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Leaving India

15 Feb

Well, after over 150 days in India, we left the same way we came in, with a crooked taxi driver. It seems fitting that it ended this way and we were so used to it that it didn’t even phase us in the least.

We got our taxi from the Bandra area of Mumbai, where we were staying with our friend Hana. Hana’s housekeeper went out and got the taxi herself, telling the driver that we were going to the INTERNATIONAL AIRPORT. He quoted her a price of Rs. 250 which is a rip off, but we didn’t really care, we just wanted to get on the plane and get home. Once we got outside with our bags and the driver saw us, we knew we were in for a long trip. Hana’s housekeeper made sure to repeat that we were going to the INTERNATIONAL AIRPORT and that we shouldn’t pay him more than Rs. 250.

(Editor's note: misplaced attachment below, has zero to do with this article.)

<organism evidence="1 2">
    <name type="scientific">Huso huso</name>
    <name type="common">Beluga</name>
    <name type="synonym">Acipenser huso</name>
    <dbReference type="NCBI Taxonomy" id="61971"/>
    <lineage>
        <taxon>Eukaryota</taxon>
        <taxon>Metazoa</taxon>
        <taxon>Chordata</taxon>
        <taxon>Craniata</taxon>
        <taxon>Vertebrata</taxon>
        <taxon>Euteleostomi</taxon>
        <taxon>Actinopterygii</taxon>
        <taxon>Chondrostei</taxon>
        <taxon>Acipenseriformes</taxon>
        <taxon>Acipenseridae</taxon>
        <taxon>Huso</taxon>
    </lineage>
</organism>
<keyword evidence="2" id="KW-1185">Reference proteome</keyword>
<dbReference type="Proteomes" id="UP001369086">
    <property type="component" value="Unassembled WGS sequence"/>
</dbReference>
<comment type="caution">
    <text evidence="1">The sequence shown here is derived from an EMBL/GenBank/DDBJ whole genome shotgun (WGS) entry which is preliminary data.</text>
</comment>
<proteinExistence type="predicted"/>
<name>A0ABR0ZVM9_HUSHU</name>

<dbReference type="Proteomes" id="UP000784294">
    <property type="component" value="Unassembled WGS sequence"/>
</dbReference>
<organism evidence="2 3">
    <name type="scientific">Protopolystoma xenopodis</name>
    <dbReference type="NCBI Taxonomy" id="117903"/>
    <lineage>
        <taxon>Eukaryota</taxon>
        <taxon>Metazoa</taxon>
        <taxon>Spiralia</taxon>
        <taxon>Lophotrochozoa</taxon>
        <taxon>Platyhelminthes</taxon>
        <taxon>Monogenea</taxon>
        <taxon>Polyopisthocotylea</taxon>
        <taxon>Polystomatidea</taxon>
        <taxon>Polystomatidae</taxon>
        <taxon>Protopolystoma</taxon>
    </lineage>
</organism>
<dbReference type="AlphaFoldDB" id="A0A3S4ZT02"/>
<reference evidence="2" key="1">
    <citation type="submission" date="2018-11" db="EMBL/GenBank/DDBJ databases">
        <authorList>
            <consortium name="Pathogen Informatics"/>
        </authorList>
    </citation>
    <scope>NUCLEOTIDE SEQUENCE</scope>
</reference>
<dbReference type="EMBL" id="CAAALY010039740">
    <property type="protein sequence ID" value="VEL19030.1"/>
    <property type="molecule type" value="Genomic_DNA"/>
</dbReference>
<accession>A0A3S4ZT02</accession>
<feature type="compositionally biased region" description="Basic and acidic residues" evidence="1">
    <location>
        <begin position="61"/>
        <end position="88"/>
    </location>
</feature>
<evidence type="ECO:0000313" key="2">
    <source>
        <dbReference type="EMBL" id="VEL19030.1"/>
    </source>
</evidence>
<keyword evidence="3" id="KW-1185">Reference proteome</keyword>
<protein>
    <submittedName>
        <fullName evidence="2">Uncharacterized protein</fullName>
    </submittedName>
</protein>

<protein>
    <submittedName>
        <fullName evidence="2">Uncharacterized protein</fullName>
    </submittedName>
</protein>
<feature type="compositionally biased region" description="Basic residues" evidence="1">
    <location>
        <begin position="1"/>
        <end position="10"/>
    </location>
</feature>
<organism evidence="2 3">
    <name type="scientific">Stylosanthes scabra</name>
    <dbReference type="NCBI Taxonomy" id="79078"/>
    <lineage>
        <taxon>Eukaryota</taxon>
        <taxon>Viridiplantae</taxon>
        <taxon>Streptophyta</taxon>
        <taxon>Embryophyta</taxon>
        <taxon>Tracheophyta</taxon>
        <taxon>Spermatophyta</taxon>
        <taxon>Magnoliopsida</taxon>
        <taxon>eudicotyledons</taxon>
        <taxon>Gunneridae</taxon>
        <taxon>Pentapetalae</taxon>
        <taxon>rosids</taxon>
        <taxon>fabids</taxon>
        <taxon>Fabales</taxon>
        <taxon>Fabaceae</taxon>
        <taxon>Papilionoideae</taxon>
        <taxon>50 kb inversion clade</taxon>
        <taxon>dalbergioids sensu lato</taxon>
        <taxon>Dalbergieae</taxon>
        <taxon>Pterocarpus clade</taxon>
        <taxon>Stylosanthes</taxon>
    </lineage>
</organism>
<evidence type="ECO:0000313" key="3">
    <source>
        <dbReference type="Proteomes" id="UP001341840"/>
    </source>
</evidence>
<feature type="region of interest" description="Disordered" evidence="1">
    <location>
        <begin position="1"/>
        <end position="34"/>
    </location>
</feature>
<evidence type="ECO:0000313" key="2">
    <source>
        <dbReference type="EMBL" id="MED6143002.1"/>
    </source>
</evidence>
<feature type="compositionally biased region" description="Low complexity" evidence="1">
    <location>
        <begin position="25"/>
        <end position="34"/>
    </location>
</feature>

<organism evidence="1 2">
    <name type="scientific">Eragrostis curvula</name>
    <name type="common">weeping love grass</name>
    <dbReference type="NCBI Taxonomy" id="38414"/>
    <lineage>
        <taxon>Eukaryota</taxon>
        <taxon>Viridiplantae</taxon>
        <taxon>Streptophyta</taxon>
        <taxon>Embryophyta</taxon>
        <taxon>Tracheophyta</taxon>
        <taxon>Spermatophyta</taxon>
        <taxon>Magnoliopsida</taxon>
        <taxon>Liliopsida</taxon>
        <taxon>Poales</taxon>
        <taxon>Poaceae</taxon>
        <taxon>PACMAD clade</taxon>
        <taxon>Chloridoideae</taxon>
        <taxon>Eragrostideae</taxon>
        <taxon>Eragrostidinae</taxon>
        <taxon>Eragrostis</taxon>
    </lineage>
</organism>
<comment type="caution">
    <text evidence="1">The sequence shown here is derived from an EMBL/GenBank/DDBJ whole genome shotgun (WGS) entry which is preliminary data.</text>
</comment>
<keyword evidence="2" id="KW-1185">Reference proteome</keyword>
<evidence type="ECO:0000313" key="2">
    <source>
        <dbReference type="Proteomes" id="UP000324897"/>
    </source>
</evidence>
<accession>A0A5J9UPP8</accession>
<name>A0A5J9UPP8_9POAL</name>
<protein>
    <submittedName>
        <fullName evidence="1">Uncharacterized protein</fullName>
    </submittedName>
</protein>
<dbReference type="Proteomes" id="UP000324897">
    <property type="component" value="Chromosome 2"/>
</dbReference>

The beginning of the drive was decent enough until we reached the turn off for the DOMESTIC AIRPORT where the driver asked (in broken Hindglish of course) if we were going to the domestic airport or the international airport. We told him again that we were going to the INTERNATIONAL AIRPORT and he mumbled something about the price which I didn’t hear. As we approached the turn to the international airport he again asked if we were going to the international airport. We said, “YES! Challo! Now!” he smiled and made the turn. If you’ve been reading out blog, you know what comes next…He said that he thought the housekeeper said domestic airport and that the trip to the international airport was now going to cost us more. We called his bullshit and said, “No, take us to the International airport NOW. You get no more money.” As we began driving toward the terminals, he suddenly made a right turn and went down another road. We yelled at him to stop and got out of the car and told him, “You get no money now!” As we began walking toward the terminals, the driver backed up against traffic and began following us. He demanded that we get back in the taxi and that we pay him.